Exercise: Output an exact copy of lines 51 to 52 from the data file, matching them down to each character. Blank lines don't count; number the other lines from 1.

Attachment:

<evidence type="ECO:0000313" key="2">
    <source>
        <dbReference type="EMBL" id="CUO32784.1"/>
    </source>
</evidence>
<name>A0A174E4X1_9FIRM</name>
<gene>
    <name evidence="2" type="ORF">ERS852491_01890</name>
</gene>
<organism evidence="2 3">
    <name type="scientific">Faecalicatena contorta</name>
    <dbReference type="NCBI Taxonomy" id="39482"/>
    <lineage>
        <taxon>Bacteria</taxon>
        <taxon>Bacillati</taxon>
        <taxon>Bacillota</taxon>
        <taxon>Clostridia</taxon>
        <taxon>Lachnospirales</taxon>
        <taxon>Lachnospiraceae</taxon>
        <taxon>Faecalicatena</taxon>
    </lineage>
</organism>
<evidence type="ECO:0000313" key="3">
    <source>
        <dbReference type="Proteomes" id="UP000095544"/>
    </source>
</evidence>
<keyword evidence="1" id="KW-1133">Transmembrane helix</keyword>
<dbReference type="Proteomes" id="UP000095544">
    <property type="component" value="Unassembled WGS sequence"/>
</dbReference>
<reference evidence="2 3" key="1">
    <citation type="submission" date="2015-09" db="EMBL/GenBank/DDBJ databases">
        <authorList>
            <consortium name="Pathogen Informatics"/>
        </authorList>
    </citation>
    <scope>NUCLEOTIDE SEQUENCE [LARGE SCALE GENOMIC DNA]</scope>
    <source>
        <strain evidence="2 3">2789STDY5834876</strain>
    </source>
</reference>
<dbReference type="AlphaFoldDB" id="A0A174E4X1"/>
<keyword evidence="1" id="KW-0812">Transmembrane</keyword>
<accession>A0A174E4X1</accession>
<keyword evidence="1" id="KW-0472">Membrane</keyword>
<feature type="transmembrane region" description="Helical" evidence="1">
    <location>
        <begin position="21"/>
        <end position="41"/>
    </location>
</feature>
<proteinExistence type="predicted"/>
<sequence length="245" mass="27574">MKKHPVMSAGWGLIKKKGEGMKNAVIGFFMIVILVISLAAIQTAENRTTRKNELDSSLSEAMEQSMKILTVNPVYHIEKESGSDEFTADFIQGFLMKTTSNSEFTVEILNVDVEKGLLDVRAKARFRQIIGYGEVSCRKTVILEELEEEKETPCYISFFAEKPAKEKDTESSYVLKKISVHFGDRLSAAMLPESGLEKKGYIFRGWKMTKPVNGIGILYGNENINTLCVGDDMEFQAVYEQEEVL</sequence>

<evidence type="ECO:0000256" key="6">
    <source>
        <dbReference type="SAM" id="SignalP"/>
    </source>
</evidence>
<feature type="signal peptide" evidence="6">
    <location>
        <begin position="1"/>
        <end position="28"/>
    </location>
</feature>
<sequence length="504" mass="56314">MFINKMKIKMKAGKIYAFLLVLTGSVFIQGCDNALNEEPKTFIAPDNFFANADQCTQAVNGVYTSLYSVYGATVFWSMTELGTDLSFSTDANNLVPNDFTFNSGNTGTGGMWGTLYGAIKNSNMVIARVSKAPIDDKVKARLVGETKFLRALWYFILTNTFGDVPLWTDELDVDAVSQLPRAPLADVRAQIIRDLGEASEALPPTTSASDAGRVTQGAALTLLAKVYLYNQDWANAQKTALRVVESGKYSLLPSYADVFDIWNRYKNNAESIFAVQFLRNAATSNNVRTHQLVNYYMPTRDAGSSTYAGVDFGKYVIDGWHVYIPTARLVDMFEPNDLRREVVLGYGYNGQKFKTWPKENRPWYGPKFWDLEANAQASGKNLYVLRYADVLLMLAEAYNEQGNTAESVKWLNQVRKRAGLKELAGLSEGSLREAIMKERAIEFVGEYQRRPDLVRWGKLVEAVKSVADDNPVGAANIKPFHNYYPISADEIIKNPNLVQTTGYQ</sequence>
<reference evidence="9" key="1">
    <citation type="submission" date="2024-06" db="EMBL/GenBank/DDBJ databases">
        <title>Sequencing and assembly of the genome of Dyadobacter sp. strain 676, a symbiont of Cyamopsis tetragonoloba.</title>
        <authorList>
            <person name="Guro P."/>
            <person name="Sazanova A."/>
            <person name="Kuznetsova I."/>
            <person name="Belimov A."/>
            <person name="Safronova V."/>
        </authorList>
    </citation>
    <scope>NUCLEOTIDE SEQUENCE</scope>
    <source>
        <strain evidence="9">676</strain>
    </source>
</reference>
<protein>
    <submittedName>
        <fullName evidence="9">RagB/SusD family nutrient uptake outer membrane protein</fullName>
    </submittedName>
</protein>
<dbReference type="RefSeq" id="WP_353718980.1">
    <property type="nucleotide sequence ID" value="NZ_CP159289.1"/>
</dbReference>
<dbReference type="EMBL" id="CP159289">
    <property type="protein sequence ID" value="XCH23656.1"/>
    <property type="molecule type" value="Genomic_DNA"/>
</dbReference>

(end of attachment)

    </location>
</feature>